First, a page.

Fish-wise, a meal of fresh coral trout will be on the menu for many. Securing yours is just a matter of launching pre-dawn and trolling small deep divers over our shallow reefs as the sun rises. You will have to share many grounds, and will have to throw a few tiny trout back, but with persistence and attention to detail, you should be rewarded.

You can do vastly better by either live baiting deeper reefs or tea-bagging plastics in front of the gnarlier coral outcrops. Flicking lighter-weighted softies across the shallow reefs is productive too, so long as your timing is good. Learn to count down, and keep your lure just clear of the snaggy coral. Pick the pace up a bit too. Look for grounds the trollers don’t venture, including skinny water at low tide or areas of high current flow.

Trolling extra deep divers such as Dr Evils past deeper reef country might score you the odd bigger coral trout, but more likely, you will be tussling with estuary cod on a regular basis. Mackerel will intercept these deep divers too, as will trevally. Pick your trolling runs carefully, so you can keep the lure in the zone (within a couple of metres of the bottom).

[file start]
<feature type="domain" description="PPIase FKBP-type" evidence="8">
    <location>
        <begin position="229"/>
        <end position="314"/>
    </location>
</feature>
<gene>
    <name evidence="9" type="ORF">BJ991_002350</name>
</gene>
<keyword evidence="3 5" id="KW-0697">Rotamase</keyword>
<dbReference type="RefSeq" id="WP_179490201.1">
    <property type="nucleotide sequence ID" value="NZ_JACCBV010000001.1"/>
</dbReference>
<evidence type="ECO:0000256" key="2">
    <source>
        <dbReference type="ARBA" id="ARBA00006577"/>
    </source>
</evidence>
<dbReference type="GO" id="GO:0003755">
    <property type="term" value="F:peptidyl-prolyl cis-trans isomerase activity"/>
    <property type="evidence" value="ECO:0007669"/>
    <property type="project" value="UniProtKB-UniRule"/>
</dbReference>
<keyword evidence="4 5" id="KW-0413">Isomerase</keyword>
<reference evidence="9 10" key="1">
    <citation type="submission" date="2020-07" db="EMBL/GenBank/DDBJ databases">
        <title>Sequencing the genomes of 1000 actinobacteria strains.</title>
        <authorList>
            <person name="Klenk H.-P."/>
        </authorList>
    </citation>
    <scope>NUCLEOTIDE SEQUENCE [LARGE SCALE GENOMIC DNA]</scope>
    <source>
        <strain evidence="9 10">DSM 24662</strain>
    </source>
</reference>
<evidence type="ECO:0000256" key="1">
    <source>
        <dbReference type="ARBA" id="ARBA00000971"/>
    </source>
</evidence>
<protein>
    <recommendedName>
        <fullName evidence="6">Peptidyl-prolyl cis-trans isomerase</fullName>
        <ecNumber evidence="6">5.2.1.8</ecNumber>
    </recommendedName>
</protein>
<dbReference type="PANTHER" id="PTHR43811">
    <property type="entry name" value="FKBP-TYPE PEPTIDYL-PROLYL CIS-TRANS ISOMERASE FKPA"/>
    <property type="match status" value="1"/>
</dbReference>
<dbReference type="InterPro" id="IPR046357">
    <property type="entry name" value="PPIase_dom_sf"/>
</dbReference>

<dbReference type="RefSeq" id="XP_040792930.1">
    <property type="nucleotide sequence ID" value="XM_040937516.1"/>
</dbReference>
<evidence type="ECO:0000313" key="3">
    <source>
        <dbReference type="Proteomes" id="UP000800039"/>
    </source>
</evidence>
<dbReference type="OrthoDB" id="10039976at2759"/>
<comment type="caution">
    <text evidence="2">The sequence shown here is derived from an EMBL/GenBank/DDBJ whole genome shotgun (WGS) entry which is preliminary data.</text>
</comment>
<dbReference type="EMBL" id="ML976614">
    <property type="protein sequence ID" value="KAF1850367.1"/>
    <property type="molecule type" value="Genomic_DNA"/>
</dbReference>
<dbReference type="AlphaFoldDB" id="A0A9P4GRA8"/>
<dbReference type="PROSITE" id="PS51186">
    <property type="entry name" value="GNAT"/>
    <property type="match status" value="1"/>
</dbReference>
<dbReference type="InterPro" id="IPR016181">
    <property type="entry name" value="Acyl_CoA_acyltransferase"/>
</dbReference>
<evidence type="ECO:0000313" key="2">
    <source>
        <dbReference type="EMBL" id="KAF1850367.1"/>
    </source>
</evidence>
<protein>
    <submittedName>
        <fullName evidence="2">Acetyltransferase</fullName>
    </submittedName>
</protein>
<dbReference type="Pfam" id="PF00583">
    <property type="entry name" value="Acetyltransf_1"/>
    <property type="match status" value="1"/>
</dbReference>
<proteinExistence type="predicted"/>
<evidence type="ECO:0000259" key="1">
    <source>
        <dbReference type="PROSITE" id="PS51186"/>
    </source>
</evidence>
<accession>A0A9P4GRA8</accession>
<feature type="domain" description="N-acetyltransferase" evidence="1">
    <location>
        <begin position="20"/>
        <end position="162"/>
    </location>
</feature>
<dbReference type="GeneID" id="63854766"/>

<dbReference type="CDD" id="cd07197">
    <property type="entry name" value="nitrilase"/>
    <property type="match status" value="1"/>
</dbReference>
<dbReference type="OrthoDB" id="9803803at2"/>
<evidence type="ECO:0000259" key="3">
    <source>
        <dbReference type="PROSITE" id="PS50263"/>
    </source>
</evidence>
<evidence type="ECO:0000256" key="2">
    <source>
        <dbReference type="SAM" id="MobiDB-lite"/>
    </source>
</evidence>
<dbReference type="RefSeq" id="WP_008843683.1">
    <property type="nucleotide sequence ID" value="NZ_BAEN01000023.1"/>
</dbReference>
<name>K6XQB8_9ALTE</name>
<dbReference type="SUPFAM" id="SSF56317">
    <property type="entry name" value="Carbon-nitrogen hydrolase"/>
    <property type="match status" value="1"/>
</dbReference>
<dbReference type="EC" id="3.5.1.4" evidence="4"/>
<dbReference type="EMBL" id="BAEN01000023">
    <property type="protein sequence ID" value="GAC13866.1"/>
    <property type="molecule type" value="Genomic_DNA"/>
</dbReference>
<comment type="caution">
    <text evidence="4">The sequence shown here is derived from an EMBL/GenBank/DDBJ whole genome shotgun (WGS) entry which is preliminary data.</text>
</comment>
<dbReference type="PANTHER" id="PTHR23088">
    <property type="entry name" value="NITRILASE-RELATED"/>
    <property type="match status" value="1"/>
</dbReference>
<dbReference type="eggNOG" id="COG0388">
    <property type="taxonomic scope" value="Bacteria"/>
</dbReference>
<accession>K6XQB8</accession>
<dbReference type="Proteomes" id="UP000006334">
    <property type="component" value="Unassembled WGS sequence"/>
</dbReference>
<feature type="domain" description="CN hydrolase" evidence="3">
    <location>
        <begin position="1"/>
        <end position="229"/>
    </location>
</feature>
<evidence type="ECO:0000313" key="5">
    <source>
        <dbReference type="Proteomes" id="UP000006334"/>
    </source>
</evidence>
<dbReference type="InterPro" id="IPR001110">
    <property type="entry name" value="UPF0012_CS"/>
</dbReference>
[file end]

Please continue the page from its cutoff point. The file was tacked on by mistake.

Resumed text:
Few would consider them anywhere near as tasty as the primo reef fish, but the humble grassy sweetlip has many fans and has fed many a family over Xmas in the past (and will do again). These scrappy little guys are abundant this time of year, turning up along the fringes of the shallow reefs as well as around any deeper reef or rubble. They are not fussy feeders and will consume a range of baits with gusto.